Privatization of medical services is not a new phenomena in this country. As a result, new private hospitals are build every year. Even small towns have their own private hospital. This gives rise to certain misconception about government hospital. People living in rural areas believe that private hospitals are better than government hospital. They see only the rich can afford to seek treatment from private hospitals, therefore the service must be better than government hospitals.
What they fail to realize is that some of residential areas supposed to be resided by ‘the rich’ or the working class people such as Shah Alam and PJ do not have government hospital. So, people have to go to the nearest private hospital. Since going to private is a prestige, people living in rural areas have to sell everything they have, in order to get treatment from the prestigious private hospital.
Worst still, in a place like Alor Star, the government hospital doesn’t have a critical service to do open heart surgery and cancer treatment. Patients have to be referred to Penang and even Kubang Kerian to be treated. It is costly for people mostly from rural Kedah to stay in Penang or to travel to Kubang Kerian. The government has to do upgrade services for the benefit of the people.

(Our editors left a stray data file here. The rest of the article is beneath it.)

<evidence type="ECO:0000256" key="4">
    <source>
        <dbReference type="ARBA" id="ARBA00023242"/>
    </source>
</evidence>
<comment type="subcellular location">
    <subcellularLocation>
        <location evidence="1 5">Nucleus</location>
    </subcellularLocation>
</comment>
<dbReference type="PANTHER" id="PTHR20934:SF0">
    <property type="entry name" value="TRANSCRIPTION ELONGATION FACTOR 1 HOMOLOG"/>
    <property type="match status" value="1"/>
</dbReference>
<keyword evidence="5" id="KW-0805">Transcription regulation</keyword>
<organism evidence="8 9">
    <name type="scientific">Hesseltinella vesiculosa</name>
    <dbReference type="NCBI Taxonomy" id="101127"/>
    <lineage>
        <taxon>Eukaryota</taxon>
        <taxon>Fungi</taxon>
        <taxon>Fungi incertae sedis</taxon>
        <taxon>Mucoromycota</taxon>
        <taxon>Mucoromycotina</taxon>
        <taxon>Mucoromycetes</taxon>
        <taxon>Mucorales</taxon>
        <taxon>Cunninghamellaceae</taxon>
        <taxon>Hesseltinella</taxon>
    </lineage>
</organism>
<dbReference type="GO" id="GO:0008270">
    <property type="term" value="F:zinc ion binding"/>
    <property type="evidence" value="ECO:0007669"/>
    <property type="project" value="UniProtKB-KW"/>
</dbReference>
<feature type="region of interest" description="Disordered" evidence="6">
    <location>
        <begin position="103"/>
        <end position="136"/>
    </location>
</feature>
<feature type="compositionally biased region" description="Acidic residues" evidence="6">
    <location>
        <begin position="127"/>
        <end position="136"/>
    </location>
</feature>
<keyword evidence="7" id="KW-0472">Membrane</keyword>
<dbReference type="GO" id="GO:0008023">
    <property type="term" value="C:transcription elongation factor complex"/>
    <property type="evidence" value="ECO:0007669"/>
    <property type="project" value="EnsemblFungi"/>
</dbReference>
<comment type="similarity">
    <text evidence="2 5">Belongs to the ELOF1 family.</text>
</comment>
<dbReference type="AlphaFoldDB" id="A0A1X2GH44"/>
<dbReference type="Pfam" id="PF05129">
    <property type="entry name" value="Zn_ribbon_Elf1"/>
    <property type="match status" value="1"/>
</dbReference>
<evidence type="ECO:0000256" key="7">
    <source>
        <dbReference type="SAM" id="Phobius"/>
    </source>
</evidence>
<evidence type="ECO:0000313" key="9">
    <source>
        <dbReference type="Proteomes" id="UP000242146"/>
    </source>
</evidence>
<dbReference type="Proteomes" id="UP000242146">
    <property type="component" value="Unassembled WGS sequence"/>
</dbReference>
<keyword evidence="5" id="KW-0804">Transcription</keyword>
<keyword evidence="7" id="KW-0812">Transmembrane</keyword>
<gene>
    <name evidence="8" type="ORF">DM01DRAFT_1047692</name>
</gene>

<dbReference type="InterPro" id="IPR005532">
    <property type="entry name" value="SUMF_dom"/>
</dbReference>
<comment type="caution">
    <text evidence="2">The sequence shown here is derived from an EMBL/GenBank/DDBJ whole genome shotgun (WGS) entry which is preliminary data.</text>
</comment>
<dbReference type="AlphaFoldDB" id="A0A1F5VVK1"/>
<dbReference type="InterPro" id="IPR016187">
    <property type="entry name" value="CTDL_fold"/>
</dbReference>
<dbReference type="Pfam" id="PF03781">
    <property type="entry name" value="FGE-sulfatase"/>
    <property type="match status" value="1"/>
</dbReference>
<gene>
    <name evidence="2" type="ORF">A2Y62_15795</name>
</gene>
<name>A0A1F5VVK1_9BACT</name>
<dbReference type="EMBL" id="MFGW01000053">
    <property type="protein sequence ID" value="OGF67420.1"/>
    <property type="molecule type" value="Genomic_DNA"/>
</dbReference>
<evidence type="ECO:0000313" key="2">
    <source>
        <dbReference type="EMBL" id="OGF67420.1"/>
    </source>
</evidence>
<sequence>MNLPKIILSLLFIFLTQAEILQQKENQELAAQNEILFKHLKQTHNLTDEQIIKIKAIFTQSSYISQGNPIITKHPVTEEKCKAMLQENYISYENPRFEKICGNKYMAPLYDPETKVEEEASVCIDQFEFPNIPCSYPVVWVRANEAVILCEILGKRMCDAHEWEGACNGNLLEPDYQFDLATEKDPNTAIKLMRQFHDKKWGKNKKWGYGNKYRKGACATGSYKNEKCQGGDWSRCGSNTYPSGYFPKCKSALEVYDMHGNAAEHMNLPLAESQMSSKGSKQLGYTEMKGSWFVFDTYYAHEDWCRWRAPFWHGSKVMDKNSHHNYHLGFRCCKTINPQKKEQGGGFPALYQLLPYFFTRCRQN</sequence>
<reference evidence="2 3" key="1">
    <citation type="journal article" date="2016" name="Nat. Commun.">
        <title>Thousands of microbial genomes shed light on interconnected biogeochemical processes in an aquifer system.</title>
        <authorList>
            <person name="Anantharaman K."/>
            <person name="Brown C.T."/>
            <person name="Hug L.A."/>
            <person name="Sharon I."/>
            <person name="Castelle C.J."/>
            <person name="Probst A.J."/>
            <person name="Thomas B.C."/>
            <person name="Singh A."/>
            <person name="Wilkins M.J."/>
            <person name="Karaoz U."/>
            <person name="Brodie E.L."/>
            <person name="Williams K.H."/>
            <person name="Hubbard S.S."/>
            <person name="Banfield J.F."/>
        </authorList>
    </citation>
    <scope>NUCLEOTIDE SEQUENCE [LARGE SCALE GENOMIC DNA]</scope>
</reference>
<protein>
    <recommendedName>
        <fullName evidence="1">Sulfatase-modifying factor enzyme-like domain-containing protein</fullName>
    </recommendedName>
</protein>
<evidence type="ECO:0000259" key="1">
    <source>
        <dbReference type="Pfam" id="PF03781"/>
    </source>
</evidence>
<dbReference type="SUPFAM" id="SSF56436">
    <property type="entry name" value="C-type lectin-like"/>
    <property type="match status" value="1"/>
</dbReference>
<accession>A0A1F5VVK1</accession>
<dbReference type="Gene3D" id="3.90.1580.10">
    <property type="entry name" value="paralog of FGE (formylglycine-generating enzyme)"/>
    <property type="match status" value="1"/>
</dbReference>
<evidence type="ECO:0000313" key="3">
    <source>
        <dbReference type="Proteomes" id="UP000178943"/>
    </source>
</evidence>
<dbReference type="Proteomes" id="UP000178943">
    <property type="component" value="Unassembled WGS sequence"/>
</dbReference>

We have been doing quite a lot in term of upgrading health facility in the rural areas. I can give many example like Hospital Setiu and many health centers in the periphery. However, a lot more can be done to address the problem of disparity of services between urban and rural. They have to be dealt with more positively.